Monday, March 8, 2010

It's the time of the season...

...for l-o-v-i-n-g...

Tell me you don't start singing that song by The Zombies.
Strike that. I just showed my age.

Tell me you don't like the sentiment, whether you know the song or not, then.

You can't. If you were in Seattle this weekend, you know what I mean. After months of grey sky and spittle rain and not-cold-not-hot temperatures, your heart quickened for a bit, before the weather turned its back on you today.

Oh, but for just a bit...

You opened the sunroof during errands, didn't you? You considered sandals, before you remembered that it wasn't quite pedicure season yet. You dug in the earth or walked the dog a block further or got an ice cream.

Me, I went on an impromptu photo safari with my friend, M. We were playing with our iPhone cameras and we strolled through the community garden and smelled fragrant things and saw green buds swelling, not in the merry month of May, but March. March!

And it's OK now that the chill has returned.

Because the door to spring opened ever so fleetingly, and I craned my neck and saw it.

And felt it.

It was right there on this tree, when I put my hand out and caressed the bark where the sun was shining on it.

Warm. Warm under my hand.

It's the time.

Monday, March 1, 2010

Sometimes what you want is an old-fashioned layer cake.

My Aunt Judy is one of those cooks. You know the kind: does it by feel, does it well, doesn't crow about it, but would nod if asked: "So, Aunt Judy, do you think you pretty much have the banana pudding market cornered?"

At some point, I don't remember when, she started showing up at our house on my Dad's birthday, December 17, with a layered coconut cake for her big brother. We lived on E. Post Oak Drive in Conway, Arkansas, in one of those early 70s ranch-style houses. The cake always sat on the breakfast bar (just who designed that awful harvest gold-patterned formica, anyway?), with toothpicks providing the tent poles for the plastic wrap swaddling it. It never quite made it to the refrigerator, since there were 4 of us at home, and others would stop by to wish my Dad a happy birthday.  But many years later, Dad developed Type II diabetes, and that was the end of the cake delivery.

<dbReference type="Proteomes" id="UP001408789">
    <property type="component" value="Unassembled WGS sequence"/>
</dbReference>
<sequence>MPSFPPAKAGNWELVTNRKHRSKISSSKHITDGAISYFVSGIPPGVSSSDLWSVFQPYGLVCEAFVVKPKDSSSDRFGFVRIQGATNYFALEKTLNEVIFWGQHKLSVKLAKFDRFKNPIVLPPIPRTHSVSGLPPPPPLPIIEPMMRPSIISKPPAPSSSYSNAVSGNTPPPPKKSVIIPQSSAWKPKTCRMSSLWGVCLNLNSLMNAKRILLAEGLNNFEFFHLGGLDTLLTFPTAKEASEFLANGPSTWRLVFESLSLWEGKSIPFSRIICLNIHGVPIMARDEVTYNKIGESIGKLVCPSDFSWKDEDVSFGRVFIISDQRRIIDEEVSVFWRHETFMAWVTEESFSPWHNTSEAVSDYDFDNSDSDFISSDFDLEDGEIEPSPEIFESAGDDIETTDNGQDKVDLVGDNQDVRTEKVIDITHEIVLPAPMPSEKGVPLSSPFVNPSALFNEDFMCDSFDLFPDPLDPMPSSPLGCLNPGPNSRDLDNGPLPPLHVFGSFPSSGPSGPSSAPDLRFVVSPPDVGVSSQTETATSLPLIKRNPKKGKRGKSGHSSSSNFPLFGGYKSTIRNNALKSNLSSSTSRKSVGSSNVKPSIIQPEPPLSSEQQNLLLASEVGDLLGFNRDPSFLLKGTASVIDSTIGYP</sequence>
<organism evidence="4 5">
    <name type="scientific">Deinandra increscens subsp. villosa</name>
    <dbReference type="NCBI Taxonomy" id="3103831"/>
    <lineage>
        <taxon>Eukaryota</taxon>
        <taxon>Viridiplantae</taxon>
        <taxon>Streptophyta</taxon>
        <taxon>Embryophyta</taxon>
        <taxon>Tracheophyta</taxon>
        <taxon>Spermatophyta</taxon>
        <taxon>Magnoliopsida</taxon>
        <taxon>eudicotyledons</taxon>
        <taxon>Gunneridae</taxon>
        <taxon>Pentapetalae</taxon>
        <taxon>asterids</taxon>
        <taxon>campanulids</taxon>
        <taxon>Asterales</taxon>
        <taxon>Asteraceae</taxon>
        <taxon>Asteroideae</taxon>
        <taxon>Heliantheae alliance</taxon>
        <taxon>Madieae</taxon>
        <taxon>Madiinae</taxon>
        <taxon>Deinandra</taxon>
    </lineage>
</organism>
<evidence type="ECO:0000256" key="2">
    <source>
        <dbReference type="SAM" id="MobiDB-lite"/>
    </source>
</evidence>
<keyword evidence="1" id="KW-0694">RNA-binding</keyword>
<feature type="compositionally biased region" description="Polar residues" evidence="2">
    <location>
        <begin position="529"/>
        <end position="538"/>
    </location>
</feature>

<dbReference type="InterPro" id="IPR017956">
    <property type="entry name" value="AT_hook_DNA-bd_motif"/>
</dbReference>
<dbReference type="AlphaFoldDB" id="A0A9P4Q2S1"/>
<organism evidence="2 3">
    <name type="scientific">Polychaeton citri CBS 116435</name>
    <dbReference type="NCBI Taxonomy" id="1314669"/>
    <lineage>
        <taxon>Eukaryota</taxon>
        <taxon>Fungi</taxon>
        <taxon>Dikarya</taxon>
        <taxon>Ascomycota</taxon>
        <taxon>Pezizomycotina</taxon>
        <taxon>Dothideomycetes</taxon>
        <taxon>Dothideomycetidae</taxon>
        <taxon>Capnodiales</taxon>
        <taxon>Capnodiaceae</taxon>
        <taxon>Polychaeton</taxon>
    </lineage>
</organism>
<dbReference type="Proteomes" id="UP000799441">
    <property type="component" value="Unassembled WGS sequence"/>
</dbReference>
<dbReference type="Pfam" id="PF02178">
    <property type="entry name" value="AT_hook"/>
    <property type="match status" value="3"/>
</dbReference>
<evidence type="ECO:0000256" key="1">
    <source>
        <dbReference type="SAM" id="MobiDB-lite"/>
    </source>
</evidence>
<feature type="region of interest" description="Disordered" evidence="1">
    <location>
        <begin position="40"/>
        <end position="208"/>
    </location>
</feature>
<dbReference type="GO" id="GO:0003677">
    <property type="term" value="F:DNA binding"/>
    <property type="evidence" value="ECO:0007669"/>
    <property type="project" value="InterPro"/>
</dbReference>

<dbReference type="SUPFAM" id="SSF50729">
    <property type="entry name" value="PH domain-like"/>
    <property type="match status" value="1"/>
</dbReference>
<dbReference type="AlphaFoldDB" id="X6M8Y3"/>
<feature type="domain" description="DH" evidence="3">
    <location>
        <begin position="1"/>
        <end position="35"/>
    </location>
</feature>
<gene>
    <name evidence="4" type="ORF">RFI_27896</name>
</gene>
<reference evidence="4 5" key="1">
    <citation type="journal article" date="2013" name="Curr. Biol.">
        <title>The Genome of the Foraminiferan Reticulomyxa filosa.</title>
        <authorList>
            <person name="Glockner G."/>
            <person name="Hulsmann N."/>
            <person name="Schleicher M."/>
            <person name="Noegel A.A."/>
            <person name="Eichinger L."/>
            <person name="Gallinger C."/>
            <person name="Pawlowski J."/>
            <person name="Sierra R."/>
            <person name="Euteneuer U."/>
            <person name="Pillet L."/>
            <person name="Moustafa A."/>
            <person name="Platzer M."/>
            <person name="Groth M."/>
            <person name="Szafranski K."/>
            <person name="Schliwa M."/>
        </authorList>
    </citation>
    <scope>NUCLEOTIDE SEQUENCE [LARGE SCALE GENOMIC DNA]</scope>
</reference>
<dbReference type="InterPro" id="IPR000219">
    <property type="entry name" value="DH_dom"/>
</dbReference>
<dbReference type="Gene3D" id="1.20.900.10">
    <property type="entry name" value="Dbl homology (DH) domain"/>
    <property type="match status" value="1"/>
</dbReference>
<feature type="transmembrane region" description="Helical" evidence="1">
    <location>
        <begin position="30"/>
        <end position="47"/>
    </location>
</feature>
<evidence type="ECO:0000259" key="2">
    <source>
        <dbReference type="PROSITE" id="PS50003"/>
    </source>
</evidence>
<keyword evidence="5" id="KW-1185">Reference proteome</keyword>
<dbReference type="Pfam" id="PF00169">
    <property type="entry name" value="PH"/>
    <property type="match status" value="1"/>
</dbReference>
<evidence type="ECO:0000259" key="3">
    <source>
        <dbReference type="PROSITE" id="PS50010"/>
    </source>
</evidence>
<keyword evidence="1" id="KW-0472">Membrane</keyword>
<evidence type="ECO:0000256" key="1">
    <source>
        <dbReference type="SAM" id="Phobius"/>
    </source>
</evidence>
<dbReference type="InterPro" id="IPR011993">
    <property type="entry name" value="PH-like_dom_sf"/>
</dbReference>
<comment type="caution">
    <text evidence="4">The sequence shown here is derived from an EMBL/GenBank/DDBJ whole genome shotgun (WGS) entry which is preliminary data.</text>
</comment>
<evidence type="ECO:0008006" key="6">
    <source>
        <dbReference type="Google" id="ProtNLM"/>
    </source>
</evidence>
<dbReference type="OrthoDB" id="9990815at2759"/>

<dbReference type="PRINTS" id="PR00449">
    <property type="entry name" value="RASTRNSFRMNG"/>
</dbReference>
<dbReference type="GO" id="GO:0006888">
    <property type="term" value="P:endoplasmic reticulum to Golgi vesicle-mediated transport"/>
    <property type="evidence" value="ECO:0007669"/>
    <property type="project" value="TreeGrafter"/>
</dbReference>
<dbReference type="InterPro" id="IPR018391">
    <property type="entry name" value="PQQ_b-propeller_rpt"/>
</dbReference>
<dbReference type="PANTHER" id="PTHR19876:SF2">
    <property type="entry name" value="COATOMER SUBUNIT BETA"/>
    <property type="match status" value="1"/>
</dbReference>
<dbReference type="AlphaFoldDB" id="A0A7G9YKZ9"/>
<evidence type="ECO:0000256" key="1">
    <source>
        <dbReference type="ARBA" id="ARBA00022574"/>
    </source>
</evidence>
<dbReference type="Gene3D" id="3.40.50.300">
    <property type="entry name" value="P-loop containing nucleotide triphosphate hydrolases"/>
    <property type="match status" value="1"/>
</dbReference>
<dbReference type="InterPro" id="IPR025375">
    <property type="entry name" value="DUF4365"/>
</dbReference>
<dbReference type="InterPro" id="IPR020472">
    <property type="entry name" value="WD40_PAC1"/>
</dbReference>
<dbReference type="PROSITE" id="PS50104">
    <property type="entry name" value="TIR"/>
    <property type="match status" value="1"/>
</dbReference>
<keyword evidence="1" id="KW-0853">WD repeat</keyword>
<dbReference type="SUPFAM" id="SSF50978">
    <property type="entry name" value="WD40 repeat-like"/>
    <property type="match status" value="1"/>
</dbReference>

Recently I was flipping through our family cookbook, looking for something else, and I came across Aunt Judy's recipe. Although there are multiple components, each individual one is pretty easy--as are most of the recipes that come from a time and a place where fussy cooking would have been met with narrowed eyes.

A buttermilk cake, vanilla curd filling, boiled frosting (yeah, it's corn syrup. Repent with extra kale tomorrow!), and coconut. That's it. I tweaked Judy's recipe just a bit, to try to get a little more coconut flavor in, update some ingredients, and add some salt.  I also used fresh coconut (which, frankly, was a nightmare, since I couldn't find mature coconuts).

It would be a better cake if Aunt Judy had been here to help mix and stir and tell stories and laugh, and then sing alto next to me as we worked through some songs as the cake baked, but it's pretty good all the same.  Yes. I'm nodding.

Coconut Layer Cake

For the cake:
1 1/2 c. sugar
1 c. canola oil
1/2 c. coconut milk
1/2 t. salt
1 t. soda
2 t. baking powder
2 c. flour
1 c. buttermilk
3 eggs

Mix sugar, oil, and coconut milk with a whisk until smooth. Whisk in eggs and beat well (no electric mixer!). Mix dry ingredients and add alternately with buttermilk. Bake in 2 9-in layer pans at 325 until golden and a toothpick tests clean. Cool completely and split layers horizontally.

For the filling:
1/2 c. evaporated milk
1/2 c. coconut milk
1 stick butter, cut into pieces
1 t. vanilla extract or vanilla paste, or 1/2 vanilla bean, scraped
1 c. sugar
1/2 t. salt
3 egg yolks

Combine in a cold saucepan and turn on heat to medium. Stir to combine (be sure to get yolks mixed in well and get them off the bottom of the saucepan). Cook over medium heat, stirring constantly, until starting to thicken. Cool slightly and spread between first 3 cake layers.

For the frosting:
1 c. white corn syrup
1/4 t. salt
3 egg whites

Beat egg whites until stiff. Boil corn syrup and salt for 1 minute. Pour in steady stream into egg whites, beating constantly, until stiff and glossy.

For the topping:

Coconut, fresh or flaked (toasted either way)

Ice the filled cake with the frosting and sprinkle coconut on top (and sides, if desired).